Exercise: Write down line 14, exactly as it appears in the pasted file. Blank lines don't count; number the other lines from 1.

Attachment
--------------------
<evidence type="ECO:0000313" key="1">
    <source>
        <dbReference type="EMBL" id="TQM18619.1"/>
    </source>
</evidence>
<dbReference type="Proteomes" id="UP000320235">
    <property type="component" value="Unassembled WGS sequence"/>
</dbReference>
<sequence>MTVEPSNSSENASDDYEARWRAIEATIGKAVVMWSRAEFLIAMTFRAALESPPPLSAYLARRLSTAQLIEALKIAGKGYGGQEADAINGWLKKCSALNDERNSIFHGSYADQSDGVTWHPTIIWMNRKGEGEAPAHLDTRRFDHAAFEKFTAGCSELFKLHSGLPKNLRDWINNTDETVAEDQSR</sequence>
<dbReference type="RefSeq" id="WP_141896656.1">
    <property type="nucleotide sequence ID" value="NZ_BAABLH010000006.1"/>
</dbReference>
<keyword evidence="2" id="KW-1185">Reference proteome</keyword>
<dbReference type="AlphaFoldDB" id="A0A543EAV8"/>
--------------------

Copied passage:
<dbReference type="AlphaFoldDB" id="A0A543EAV8"/>